Its hard to believe we are talking about CD's in an archival and restoration context, but it has been over 36 years since that format has been released. Compact discs can also degrade and we are capable of recovering severely degraded discs. Burned discs will become less playable over time as the dye that holds the information dries out. We have hardware and software that will analyze the burn quality and give a detailed report on the readability of a disc. These same tools will extract information more reliably by spinning down the read rate and attempting multiple reads to recover the information more accurately. Additionally, scratches can obscure the information from the laser attempting to read. We have a compound polishing rig that will remove scratches and allow previously unreadable discs to be recovered.
Getting an estimate
The more information we have from a client about a project the more accurate the estimate can get. Things we would need to know include the following:
- Media: What media is the recording on. This is a physical description. For example, 1/2-inch wide tape on a 10-inch diameter reel. There may also have a length in feet for some audio tapes that will help determine how long a recording is.
- Format: What format is the recording. This is how the information is stored on the media and usually not distinguishable visually, so you will have to rely on a label, notes, or other diagnostics to discover this. For example, this would include how many tracks are on the tape, how they are laid out on the tape, what speed the tape was recorded at, what standard was used for level, what emphasis curve was used to encode the information, if noise reduction was used, and which direction the tape is stored. You may see labels that would include some or all of that information like "stereo, half track, 15ips, 250nW = 0VU, NAB, Dolby A, tails out" would be a pretty complete label of the format.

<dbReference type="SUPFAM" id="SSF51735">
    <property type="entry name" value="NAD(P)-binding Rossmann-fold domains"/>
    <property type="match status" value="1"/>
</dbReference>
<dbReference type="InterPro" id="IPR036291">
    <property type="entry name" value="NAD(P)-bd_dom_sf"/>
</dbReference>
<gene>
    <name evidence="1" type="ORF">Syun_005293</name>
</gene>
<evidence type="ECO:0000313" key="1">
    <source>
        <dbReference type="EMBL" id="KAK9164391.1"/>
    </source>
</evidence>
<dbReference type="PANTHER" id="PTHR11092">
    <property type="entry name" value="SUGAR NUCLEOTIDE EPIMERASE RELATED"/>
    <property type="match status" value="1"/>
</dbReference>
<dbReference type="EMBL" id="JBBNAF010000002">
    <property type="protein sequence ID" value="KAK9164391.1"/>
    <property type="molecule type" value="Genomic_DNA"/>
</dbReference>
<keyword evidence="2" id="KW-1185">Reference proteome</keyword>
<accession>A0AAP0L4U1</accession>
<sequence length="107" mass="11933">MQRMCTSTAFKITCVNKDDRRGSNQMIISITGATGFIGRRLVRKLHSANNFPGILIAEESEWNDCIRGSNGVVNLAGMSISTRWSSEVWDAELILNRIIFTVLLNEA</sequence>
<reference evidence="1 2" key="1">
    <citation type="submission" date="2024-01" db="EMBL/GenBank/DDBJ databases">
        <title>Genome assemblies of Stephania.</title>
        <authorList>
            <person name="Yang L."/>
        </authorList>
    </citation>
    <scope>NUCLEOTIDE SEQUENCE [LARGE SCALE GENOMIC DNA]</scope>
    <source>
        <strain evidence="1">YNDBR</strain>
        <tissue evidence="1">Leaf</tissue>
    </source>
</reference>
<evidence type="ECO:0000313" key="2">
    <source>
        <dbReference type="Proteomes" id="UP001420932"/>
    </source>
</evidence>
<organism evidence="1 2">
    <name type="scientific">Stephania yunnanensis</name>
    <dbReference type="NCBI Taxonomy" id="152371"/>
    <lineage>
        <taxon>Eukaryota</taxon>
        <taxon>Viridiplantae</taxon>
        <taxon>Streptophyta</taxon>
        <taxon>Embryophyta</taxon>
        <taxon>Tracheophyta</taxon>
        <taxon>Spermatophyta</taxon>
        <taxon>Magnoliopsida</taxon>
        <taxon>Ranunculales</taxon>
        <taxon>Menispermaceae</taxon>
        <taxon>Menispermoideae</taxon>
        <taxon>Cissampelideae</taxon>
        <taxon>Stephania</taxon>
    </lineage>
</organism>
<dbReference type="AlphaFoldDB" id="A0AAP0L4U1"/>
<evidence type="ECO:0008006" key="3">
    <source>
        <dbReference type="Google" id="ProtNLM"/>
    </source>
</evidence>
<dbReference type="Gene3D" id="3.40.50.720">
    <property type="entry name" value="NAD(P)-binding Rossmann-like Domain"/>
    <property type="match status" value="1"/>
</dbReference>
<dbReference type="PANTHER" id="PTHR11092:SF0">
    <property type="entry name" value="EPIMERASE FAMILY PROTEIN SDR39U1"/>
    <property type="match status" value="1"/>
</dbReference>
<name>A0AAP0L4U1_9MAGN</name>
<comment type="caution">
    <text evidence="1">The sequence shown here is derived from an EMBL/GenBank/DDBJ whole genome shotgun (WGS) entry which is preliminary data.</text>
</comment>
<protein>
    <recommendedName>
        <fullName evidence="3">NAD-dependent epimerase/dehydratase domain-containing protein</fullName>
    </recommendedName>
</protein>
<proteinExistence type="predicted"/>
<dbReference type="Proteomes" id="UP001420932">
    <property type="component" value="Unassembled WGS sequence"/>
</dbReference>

- Content: What you expect to be on the recording. This may be a list of songs with times and other information including the length of the entire recording.
- Age: When was the recording made. Sometimes this can help determine information about the media and format if the label is lacking in some regard. Sometimes there is a date on a label or sometimes we can tell by what box a tape comes in and narrow it down to a decade or so.
- Intent: What do you plan to do with your transfers? This information can help us know what formats you will need form us and what will be easiest for you to achieve those goals. For example, remastering for release on a different format or copies for a family of an estate would have different goals in mind.
Now you have an idea about the archival and restoration process and might have specific questions, and now on to the details. Here is the list of media and formats we can transfer here at Terra Nova:
- Reel-to-reel 1/4"
- half-track stereo
- quarter-track stereo
- Reel-to-reel 1/2"
- half-track stereo
- Vinyl or Acetate Records
- 12" LP, 10" EP, 7" singles, and 16" radio transcription discs
- 33 1/3 rpm, 45 rpm & 78 rpm
- DAT (16 bit and 24 bit HR DATs)
- PCM-701 (16-bit audio recorded on the video channel of VHS or Beta)
This list is formats and media we do not directly have at Terra Nova, but we have a relationship with studios with these machines and can handle the transfers for you:
- Reel-to-reel 1/4"
- Reel-to-reel 1/2"
- Reel-to-reel 1"
- Reel-to-reel 2"